Second and third graders work hard to build a community of writers, writing about what they know best – true stories from their lives – as well as crafting writing pieces that reflect knowledge newly acquired through research and investigation. They also focus on developing skills to work respectfully with a writing partner, giving and receiving detailed feedback, and developing an understanding of the importance of audience when engaging in written communication. Students practice revision strategies, including determining the most important part of their story, zooming in and adding details, dialogue, feelings and inner thinking. These strategies help the reader to better visualize the story. Throughout the writing process, students work on mechanics, including the proper use of capitals, punctuation, and conventional spelling patterns. Second and third graders write for a variety of purposes, developing their abilities to communicate to share information, connect with others, and advocate for their opinions.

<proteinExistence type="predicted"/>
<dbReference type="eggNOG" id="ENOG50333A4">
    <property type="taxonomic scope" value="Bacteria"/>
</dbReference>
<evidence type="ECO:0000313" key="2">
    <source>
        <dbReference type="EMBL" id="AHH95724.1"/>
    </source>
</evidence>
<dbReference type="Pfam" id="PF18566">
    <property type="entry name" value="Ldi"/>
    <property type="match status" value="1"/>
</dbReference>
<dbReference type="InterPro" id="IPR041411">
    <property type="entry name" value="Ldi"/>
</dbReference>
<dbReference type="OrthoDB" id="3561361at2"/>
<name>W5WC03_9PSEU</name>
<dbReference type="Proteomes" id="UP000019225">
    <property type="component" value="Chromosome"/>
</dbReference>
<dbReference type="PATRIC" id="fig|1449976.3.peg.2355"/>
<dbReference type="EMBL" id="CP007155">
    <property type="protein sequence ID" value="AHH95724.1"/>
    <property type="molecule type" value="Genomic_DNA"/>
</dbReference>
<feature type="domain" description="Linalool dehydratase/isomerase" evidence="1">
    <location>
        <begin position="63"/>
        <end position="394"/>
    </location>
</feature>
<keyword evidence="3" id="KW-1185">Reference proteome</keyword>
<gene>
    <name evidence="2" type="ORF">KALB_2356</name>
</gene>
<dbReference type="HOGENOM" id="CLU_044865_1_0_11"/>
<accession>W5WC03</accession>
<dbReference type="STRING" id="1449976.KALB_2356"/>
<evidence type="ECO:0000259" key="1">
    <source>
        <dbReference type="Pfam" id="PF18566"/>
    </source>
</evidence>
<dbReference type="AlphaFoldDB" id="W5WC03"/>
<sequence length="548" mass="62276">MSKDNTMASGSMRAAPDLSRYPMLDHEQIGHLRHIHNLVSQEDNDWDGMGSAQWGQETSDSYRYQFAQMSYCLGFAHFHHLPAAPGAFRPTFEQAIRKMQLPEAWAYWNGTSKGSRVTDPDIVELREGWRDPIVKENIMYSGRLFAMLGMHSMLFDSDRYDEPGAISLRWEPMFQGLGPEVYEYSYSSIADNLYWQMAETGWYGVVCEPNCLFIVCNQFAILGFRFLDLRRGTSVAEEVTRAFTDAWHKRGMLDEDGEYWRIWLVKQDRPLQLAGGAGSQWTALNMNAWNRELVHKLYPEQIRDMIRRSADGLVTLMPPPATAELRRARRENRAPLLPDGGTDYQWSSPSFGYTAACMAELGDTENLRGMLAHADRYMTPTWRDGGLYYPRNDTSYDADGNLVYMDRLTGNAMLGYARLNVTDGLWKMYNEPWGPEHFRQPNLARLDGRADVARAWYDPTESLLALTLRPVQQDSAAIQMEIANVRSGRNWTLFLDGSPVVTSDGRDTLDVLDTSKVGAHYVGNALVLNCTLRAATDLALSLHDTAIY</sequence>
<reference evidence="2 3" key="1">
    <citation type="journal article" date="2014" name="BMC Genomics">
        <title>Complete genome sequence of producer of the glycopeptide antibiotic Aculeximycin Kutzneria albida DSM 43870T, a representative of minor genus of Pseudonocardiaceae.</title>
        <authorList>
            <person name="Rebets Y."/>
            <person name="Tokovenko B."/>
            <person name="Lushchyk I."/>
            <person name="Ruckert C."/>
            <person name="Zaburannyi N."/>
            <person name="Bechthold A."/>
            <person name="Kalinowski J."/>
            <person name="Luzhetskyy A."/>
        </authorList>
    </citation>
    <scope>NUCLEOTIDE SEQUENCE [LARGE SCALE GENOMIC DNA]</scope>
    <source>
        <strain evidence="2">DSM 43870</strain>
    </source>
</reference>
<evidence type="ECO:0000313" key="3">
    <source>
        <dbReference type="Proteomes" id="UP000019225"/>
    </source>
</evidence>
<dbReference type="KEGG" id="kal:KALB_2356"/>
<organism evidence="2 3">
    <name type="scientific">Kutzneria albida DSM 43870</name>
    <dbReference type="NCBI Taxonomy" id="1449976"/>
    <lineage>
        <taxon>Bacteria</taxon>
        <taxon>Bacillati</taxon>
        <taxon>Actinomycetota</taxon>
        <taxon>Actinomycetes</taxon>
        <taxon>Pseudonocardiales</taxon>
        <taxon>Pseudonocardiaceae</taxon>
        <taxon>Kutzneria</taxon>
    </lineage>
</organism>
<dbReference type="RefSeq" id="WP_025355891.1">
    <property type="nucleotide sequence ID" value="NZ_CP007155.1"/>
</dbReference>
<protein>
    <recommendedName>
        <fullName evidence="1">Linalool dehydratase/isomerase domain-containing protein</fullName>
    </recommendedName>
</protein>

Second and third graders mathematicians work to develop routines and build a mathematical community that allows them to engage in productive work and conversation about mathematical ideas, including articulating their solution strategies and understanding other’s ideas. Students solve mathematical problems that are based in real world contexts, working individually, in small groups, and with the entire class. They are given multiple opportunities to develop visual thinking, which requires both the ability to extract and use information from pictures, and the ability to put verbal or numerical information into picture form. In addition to lending depth and meaning to the basic operations, students find connectedness between mathematics and the world around them. The Bridges in Mathematics curriculum engages students in developing standards based knowledge and skills while practicing and deepening their mathematical understanding across mathematical operations and concepts.